Guilt will pass, like all emotions, as I feel it. I feel guilty for telling my father to never contact me again when I was 12. Hmm… that’s not true. But I think I want to feel that way. On a scale of 1 – 1,000, I’m sure there must be a least a 1 there. Examining that scenario, maybe I feel guilty that I wasn’t a better “man of the house” when I was young. I tried to send money into the household from when I was young – getting my sisters clothes, computers, and things for school. Cars, tuition, etc. But I feel like I could have done more. Rationally I know that they didn’t ask me for these things and would have likely preferred I was more present and they had a better relationship with me. At the same time, I didn’t have the social and emotional skills to do those things so I flowed into what was easier. I didn’t value emotional connections when I was younger. I valued more resources and bought into the idea that money is important. Looking back on things, I can see how successful my grandmother was. She had a 30 unit apartment building in the Mt. Eden area of the Bronx where she and a number of my uncles/ aunts/ cousins lived – alongside a bunch of other people who lived there as paying tenants. There was always family drama. At the same time, she was living the dream that so many people have: to live with their family in a big compound. I feel guilty that I distanced myself from her. She would often criticize my mother and gossip about each of her kids to each other. At the time, I dealt with the pain caused by that using the only tool I had access to at the time: cutting off the source of the pain and going in another direction. I feel guilty for the actions I took when I was younger and more naive. I’m seeing now how I was the source of my own connecting-with-other-people issues via my own actions. This feels like progress into feeling guilt. I’m looking forward to exploring more.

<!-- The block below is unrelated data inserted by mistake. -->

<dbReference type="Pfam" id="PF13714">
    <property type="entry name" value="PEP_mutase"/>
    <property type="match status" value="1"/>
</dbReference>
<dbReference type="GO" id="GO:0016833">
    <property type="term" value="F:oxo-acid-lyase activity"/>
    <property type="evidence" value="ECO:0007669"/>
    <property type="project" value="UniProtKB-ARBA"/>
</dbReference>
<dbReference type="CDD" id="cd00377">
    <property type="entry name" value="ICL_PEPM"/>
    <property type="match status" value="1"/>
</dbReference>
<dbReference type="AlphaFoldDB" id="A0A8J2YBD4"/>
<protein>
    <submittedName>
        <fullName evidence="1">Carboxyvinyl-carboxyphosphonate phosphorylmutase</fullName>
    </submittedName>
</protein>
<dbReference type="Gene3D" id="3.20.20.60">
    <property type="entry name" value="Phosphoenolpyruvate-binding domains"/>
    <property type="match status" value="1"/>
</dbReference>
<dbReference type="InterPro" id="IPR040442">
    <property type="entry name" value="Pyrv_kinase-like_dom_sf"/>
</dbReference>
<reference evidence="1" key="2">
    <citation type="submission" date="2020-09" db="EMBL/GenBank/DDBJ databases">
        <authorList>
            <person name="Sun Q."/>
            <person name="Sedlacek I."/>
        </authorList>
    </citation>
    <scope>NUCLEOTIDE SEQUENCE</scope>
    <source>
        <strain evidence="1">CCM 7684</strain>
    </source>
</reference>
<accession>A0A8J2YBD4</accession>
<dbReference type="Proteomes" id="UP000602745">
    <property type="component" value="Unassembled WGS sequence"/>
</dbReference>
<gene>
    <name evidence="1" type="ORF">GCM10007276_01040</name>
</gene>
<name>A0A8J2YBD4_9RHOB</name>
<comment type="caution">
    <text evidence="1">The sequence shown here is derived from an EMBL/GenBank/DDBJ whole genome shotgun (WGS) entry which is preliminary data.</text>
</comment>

10:45am Just had a coaching session where we talked about various subjects related to the above. I’m rushing to a meeting, and wanted to paste a link to this article about the levels of consciousness before closing the window.